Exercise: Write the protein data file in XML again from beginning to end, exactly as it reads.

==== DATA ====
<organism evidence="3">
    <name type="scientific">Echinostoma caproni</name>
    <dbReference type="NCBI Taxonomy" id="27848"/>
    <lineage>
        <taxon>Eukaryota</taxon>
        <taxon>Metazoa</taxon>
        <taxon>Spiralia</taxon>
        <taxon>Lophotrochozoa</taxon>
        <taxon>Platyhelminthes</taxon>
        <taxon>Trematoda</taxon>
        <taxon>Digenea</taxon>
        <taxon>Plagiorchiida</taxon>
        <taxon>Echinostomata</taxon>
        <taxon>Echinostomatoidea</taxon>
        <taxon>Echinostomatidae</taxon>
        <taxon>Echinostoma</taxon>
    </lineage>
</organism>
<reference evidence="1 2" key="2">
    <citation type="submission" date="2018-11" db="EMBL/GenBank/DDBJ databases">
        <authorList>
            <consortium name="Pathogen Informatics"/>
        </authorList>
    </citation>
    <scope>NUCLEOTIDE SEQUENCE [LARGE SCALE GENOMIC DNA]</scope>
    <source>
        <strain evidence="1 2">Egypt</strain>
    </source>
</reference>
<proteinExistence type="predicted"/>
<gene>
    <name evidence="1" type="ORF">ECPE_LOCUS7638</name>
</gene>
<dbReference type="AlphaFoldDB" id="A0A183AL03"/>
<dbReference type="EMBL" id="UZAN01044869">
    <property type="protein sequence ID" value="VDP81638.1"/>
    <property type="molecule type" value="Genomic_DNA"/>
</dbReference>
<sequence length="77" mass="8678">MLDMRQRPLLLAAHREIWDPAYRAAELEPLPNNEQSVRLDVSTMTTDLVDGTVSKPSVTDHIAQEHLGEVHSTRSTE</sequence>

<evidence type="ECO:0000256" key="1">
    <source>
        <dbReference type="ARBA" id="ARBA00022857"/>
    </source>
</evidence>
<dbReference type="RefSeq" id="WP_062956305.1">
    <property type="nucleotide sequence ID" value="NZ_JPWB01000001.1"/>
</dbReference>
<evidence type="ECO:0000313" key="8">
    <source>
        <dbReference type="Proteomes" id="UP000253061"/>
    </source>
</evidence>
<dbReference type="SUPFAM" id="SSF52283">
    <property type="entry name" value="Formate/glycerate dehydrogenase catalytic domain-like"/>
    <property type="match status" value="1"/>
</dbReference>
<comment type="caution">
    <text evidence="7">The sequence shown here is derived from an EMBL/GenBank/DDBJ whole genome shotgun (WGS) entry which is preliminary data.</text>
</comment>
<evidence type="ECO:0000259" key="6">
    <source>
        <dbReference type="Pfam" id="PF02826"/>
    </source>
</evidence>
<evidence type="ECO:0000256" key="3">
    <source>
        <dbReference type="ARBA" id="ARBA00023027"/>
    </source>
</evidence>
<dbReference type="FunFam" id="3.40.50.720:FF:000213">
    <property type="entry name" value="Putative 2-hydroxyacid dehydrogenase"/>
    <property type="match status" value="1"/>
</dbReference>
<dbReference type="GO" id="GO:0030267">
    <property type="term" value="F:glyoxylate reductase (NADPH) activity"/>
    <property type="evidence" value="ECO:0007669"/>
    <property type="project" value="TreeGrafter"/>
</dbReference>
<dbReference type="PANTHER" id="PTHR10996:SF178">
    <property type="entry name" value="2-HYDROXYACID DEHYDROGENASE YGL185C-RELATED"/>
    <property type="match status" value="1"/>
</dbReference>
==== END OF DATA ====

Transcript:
<organism evidence="3">
    <name type="scientific">Echinostoma caproni</name>
    <dbReference type="NCBI Taxonomy" id="27848"/>
    <lineage>
        <taxon>Eukaryota</taxon>
        <taxon>Metazoa</taxon>
        <taxon>Spiralia</taxon>
        <taxon>Lophotrochozoa</taxon>
        <taxon>Platyhelminthes</taxon>
        <taxon>Trematoda</taxon>
        <taxon>Digenea</taxon>
        <taxon>Plagiorchiida</taxon>
        <taxon>Echinostomata</taxon>
        <taxon>Echinostomatoidea</taxon>
        <taxon>Echinostomatidae</taxon>
        <taxon>Echinostoma</taxon>
    </lineage>
</organism>
<reference evidence="1 2" key="2">
    <citation type="submission" date="2018-11" db="EMBL/GenBank/DDBJ databases">
        <authorList>
            <consortium name="Pathogen Informatics"/>
        </authorList>
    </citation>
    <scope>NUCLEOTIDE SEQUENCE [LARGE SCALE GENOMIC DNA]</scope>
    <source>
        <strain evidence="1 2">Egypt</strain>
    </source>
</reference>
<proteinExistence type="predicted"/>
<gene>
    <name evidence="1" type="ORF">ECPE_LOCUS7638</name>
</gene>
<dbReference type="AlphaFoldDB" id="A0A183AL03"/>
<dbReference type="EMBL" id="UZAN01044869">
    <property type="protein sequence ID" value="VDP81638.1"/>
    <property type="molecule type" value="Genomic_DNA"/>
</dbReference>
<sequence length="77" mass="8678">MLDMRQRPLLLAAHREIWDPAYRAAELEPLPNNEQSVRLDVSTMTTDLVDGTVSKPSVTDHIAQEHLGEVHSTRSTE</sequence>

<evidence type="ECO:0000256" key="1">
    <source>
        <dbReference type="ARBA" id="ARBA00022857"/>
    </source>
</evidence>
<dbReference type="RefSeq" id="WP_062956305.1">
    <property type="nucleotide sequence ID" value="NZ_JPWB01000001.1"/>
</dbReference>
<evidence type="ECO:0000313" key="8">
    <source>
        <dbReference type="Proteomes" id="UP000253061"/>
    </source>
</evidence>
<dbReference type="SUPFAM" id="SSF52283">
    <property type="entry name" value="Formate/glycerate dehydrogenase catalytic domain-like"/>
    <property type="match status" value="1"/>
</dbReference>
<comment type="caution">
    <text evidence="7">The sequence shown here is derived from an EMBL/GenBank/DDBJ whole genome shotgun (WGS) entry which is preliminary data.</text>
</comment>
<evidence type="ECO:0000259" key="6">
    <source>
        <dbReference type="Pfam" id="PF02826"/>
    </source>
</evidence>
<evidence type="ECO:0000256" key="3">
    <source>
        <dbReference type="ARBA" id="ARBA00023027"/>
    </source>
</evidence>
<dbReference type="FunFam" id="3.40.50.720:FF:000213">
    <property type="entry name" value="Putative 2-hydroxyacid dehydrogenase"/>
    <property type="match status" value="1"/>
</dbReference>
<dbReference type="GO" id="GO:0030267">
    <property type="term" value="F:glyoxylate reductase (NADPH) activity"/>
    <property type="evidence" value="ECO:0007669"/>
    <property type="project" value="TreeGrafter"/>
</dbReference>
<dbReference type="PANTHER" id="PTHR10996:SF178">
    <property type="entry name" value="2-HYDROXYACID DEHYDROGENASE YGL185C-RELATED"/>
    <property type="match status" value="1"/>
</dbReference>